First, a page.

Tomorrow, May 19, 2012, marks the inaugural National Hepatitis Testing Day. The event comes one year after the Department of Health and Human Services announced its Action Plan for the Prevention, Care and Treatment of Viral Hepatitis. Hepatitis B and C disproportionately impact racial and ethnic minorities including Asian Americans and Pacific Islanders, who comprise over half of the known Hepatitis B cases in the United States. Members of the Congressional Asian Pacific American Caucus (CAPAC) released the following statements to mark the occasion:
Congresswoman Judy Chu (CA-32), CAPAC Chair: "Hepatitis B has for far too long been the silent killer of Asian Americans and Pacific Islanders. While we make up only six percent of the U.S. population, we account for more than half of all cases of chronic Hepatitis B infections. I have personally lost close friends and family members to viral hepatitis, losses that are made even more tragic by the fact that these death could have been fully prevented by treatments and vaccines that have been available for years. As we approach the first ever Hepatitis Testing Day this Saturday, I urge Asian American and Pacific Islanders - and all who are susceptible to the disease - to get tested and put this silent killer to rest."
Congresswoman Barbara Lee (CA-09), CAPAC Healthcare Taskforce Chair: "As Chair of the Health Care Task Force for CAPAC and a proud new member of the Hepatitis Caucus, I encourage everyone to get tested and know their status. More than four million Americans are living with hepatitis and up to 75% do not know that they are infected. The low rates of healthcare coverage and an ongoing lack of access to linguistically and culturally appropriate care makes it that much more important for everyone in the AAPI community to take charge of their health and mark Hepatitis Testing Day by getting tested!"
Senator Daniel Akaka (HI): "Viral hepatitis is a serious health concern within the Asian-American and Pacific Islander communities. Despite representing only six percent of the population, Asian-Americans and Pacific Islanders account for over half of the 1,400,000 domestic cases of hepatitis B. We can address this issue head-on through increased awareness, prevention, and screening for this disease. A simple blood test for hepatitis can reduce the risk of transmission through education and vaccination of household members and other persons at risk for infection. Early diagnosis of viral hepatitis also allows individuals to make simple behavioral changes that can significantly slow disease progression."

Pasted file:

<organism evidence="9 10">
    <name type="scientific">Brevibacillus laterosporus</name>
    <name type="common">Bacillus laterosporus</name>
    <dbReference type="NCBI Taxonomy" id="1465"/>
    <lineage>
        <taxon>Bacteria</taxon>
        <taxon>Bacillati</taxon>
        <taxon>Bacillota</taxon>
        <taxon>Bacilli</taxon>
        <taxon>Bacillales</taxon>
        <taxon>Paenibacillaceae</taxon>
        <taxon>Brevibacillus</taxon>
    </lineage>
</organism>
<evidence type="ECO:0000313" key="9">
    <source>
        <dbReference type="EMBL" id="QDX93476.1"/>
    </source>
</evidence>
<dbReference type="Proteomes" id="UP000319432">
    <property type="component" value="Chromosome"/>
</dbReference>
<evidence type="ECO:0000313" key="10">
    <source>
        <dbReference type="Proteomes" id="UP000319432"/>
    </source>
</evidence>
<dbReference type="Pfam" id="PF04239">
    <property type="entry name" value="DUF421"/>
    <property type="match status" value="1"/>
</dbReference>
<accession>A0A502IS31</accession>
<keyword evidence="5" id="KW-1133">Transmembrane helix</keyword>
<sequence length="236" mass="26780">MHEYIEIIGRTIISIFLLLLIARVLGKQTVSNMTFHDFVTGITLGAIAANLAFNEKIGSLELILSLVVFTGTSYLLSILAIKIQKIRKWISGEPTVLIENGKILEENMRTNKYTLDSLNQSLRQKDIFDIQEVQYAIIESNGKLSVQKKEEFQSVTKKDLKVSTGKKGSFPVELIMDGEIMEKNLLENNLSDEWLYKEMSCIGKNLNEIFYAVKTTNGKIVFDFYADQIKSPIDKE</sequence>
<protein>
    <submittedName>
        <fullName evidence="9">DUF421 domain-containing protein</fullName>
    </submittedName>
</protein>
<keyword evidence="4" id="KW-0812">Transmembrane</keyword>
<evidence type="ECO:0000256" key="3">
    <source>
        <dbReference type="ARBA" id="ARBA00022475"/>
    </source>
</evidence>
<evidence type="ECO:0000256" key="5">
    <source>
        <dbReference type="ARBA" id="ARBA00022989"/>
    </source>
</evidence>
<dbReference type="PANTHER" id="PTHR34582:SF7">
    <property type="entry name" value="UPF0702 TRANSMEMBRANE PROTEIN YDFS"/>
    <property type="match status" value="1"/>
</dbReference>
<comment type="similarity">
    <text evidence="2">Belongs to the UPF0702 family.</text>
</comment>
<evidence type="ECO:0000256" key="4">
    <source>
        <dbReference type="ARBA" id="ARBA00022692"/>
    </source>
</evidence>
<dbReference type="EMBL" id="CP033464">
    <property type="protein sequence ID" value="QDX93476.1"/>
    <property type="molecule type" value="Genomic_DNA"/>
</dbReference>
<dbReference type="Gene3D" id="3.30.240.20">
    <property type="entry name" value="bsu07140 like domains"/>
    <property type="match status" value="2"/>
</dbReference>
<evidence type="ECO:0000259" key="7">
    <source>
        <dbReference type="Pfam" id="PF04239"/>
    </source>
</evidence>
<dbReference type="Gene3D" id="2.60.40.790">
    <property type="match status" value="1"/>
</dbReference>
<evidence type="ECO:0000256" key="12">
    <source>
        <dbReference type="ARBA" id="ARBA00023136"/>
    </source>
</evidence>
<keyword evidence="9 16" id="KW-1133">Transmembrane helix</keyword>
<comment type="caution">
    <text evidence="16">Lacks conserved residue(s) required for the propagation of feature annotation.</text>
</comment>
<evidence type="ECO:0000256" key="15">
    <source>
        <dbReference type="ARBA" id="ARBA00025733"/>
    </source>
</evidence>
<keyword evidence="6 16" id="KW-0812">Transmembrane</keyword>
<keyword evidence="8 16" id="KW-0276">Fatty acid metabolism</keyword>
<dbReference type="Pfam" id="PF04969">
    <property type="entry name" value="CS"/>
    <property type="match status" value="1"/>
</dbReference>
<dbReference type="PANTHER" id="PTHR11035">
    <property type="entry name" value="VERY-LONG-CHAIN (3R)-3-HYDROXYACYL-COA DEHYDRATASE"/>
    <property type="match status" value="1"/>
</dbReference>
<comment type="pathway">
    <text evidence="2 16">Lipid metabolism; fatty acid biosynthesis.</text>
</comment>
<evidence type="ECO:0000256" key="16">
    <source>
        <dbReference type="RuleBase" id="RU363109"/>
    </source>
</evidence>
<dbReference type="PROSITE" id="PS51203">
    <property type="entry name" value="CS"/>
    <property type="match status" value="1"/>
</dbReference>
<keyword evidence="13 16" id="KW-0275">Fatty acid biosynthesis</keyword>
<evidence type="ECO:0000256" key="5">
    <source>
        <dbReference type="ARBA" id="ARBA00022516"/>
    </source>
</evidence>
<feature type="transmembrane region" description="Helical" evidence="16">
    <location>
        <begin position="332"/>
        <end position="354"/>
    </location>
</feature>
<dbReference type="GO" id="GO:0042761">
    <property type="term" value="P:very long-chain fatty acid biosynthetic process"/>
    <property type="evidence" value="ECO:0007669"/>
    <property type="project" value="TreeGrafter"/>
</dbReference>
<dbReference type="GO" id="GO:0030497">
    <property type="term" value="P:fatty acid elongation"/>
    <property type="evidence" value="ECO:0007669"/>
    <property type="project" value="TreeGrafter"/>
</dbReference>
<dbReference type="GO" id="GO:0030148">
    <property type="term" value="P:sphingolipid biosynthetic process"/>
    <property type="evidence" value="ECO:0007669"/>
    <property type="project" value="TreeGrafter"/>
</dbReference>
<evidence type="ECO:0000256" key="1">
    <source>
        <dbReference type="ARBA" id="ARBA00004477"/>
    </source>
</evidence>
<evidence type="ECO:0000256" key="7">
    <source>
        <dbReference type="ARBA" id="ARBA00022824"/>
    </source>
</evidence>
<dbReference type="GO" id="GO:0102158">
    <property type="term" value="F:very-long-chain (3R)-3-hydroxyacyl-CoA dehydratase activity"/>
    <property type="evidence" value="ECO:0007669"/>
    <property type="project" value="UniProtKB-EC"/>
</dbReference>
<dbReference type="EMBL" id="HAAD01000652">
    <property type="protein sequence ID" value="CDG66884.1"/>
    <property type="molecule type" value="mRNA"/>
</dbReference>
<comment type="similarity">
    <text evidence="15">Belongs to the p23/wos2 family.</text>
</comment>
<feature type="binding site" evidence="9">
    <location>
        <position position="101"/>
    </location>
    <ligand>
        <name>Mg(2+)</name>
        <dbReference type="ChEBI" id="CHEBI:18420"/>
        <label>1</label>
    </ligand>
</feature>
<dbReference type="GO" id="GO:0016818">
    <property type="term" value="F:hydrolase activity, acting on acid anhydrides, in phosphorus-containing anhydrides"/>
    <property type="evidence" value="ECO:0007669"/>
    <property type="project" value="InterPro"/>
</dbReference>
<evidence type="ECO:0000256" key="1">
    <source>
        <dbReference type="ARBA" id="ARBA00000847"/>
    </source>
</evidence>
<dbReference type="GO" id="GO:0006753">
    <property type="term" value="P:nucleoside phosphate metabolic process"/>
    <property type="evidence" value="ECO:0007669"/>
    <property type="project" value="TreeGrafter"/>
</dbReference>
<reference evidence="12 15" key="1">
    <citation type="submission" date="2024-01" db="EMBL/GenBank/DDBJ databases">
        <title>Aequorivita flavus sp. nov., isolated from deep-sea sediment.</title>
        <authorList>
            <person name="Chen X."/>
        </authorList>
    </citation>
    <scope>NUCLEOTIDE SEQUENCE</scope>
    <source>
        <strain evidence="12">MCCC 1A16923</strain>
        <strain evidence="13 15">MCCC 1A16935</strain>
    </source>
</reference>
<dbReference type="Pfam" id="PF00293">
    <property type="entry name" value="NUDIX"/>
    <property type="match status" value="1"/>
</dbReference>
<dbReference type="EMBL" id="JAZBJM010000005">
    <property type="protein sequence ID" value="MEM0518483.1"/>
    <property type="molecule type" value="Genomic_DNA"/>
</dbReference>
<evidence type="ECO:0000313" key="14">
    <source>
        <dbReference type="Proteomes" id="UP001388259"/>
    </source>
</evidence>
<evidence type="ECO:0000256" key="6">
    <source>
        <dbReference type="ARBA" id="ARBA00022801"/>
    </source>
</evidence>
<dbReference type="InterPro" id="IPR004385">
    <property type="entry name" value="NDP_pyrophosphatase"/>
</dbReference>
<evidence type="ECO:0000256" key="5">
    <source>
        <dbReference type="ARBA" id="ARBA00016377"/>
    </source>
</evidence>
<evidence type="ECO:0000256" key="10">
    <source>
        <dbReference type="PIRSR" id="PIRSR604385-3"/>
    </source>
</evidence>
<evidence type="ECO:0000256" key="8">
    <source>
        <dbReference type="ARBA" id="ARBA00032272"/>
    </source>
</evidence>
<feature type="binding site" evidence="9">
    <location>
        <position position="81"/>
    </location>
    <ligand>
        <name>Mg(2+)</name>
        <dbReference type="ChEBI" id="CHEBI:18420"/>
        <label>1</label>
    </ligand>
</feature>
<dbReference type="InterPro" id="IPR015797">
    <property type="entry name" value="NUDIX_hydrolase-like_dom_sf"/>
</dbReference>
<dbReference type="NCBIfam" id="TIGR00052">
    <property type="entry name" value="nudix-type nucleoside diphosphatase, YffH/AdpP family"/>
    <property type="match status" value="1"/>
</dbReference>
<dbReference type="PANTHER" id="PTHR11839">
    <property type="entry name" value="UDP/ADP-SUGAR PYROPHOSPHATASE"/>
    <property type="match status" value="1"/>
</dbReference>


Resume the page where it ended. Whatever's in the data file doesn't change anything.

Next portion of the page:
Congressman Mike Honda (CA-15), CAPAC Chair Emeritus: "The inaugural National Viral Hepatitis Testing Day is a clarion call for people at risk to be tested, for health care providers to educate patients about hepatitis, and to re-invigorate the national conversation about this deadly disease. This "silent killer" infects over five million Americans, but 75% of those infected do not know they have the disease. As CAPAC Chair Emeritus, I know the devastating impact of this disease in our AAPI community, wherein, half of Hepatitis B victims are AAPIs. This is why I have made legislating a response to the hepatitis epidemic one of my top priorities in Congress. Last year, I joined my colleagues, Congressmen Cassidy, Johnson, and Dent, and Senator Kerry, to introduce the Viral Hepatitis Testing Act, a bi-partisan bill that will finally turn the tide in this war. It is also why, in honor of the inaugural Testing Day, I have founded the Congressional Hepatitis Caucus to organize and educate policymakers on Capitol Hill. Armed with new allies and new tools, this Saturday, May 19th we sound the alarm-louder than ever before-on this silent killer. In honor of those 15,000 American who die each year from Hepatitis-related infections, we break the silence and we fight back."
Congressman Adam Schiff (CA-29): "Chronic Hepatitis B is a highly contagious virus that affects 1.25 million Americans, and one in ten Asian Americans. Hep B, a silent killer that causes little symptoms, may destroy the liver over time and can also cause liver cancer. This disease is one of the biggest health problems in the Asian American and Pacific Islander community. Protect yourself and others by getting tested today."
Congresswoman Lucille Roybal-Allard (CA-32): "National Hepatitis Testing Day is a reminder of the importance of getting tested and taking charge of your health. Although an estimated 3.5-5.3 million Americans are living with the disease, many have no idea they are infected, increasing the likelihood that they will unknowingly spread it to others. The first step to ending this silent epidemic is getting tested."
Background: In the next ten years, about 150,000 people in the United States are projected to die from liver cancer and liver disease associated with chronic Hepatitis B and Hepatitis C infections. It is estimated that 3.5-5.3 million people are living with chronic Hepatitis B or C infections. Asian Americans and Pacific Islanders comprise more than half of the known Hepatitis B population in the United States and consequently maintain the highest rate of Hepatitis B-related liver cancer incidences among all ethnic groups. AAPIs are also 7 times more likely to die from Hepatitis B than whites.
For more information about viral Hepatitis, please refer to the resources below from the Centers for Disease Control and Prevention: